I have always had a love for break-top
revolvers, especially break-top single actions. I think that the
most beautiful handgun that I own is my Navy Schofield Founder’s
Model 45 Colt. Maybe it is because I am left-handed, and am fond
of ambidextrous designs. The break-top is absolutely
ambidextrous. It allows fast unloading and reloading like a
modern double-action revolver with a swing-out cylinder, but is
just as easy for a left-hander to operate as it is for the other
ninety percent of the shooting population.
A couple of months ago, when I heard that
North American Arms was making a mini-revolver as a break top, I
knew that I just had to have one, before ever even seeing a
picture of the little jewel. NAA makes
some dandy little revolvers, as they have for many years.
Lots of folks depend upon the miniature revolvers for close
range personal protection. They are simple, reliable, and well
made. I especially like the 22 Magnum version of the NAA Mini
Gun. The 22 Magnum is a very under-rated cartridge, and as a
defensive round, offers good penetration in flesh.
These smallest examples of the revolver maker’s
art have long been relied upon as a last-ditch weapon for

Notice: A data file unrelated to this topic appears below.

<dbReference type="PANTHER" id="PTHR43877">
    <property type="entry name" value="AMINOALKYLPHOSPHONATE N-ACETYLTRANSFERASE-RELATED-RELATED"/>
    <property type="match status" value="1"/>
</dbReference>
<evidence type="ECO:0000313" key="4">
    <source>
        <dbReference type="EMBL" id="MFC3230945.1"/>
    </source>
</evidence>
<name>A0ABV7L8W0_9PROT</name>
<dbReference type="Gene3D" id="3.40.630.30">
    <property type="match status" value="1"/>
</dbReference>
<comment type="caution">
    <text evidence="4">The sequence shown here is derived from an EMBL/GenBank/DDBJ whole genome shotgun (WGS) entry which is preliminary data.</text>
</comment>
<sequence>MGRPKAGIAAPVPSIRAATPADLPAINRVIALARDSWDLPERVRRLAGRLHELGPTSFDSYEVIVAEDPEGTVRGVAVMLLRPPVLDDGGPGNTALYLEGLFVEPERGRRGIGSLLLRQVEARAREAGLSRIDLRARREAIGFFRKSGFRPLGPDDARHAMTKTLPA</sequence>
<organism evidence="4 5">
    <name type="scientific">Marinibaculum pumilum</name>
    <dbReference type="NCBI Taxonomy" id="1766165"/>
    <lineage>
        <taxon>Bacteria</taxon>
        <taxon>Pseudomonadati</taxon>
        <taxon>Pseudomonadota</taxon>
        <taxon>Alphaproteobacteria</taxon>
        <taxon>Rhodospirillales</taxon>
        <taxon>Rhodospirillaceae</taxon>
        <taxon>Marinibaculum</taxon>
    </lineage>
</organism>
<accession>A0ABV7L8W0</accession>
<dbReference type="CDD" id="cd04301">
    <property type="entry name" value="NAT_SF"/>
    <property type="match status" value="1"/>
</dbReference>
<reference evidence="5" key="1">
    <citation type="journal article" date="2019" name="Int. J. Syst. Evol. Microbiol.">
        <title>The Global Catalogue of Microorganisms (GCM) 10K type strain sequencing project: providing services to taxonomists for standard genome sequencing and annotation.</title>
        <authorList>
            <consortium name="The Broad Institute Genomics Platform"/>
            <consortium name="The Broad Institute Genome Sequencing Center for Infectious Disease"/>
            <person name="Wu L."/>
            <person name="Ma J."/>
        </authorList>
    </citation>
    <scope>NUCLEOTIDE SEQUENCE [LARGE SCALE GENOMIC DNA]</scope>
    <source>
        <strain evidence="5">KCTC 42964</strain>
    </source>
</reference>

uniformed law enforcement officers, hidden away in a pocket or
boot, used as an up close and personal defensive weapon in the
event that the officer lost the use of his primary duty gun.
These compact five-shot rimfires are also carried daily by
thousands of people who cannot, for whatever reason, conceal a
larger weapon, or carried in addition to a larger handgun as a
Some sneer at the diminutive power of these
twenty-two caliber revolvers, and while they do not possess the
force of a big-bore handgun, one of these tiny revolvers in the
pocket is much better than a forty-five that is left at home.
The basic premise of carrying a handgun for protection is that
it is ALWAYS within reach. Always. The need for a defensive
firearm is, by definition, a response to an imminent or
in-progress attack. When you need your defense handgun, you need
it immediately. There is no time to go get it. It needs to be
within reach. If you can’t reach it, it is of no use to you.
As law-abiding citizens, we carry a defensive handgun as we go
about our daily lives, doing the things that we do routinely
every day. If we were expecting trouble, we would choose to be
in another place, or would be armed with a fighting shotgun or
rifle. If I was certain that trouble was coming, a .22 caliber
rimfire revolver that is no bigger than a pack of smokes would
be way down on my list of preferred weapons. Somewhat higher on
the list, but still not near the top, would be a larger handgun.
However, the handgun is a compromise as a fighting weapon. We
carry them because they are so handy. We can do the things that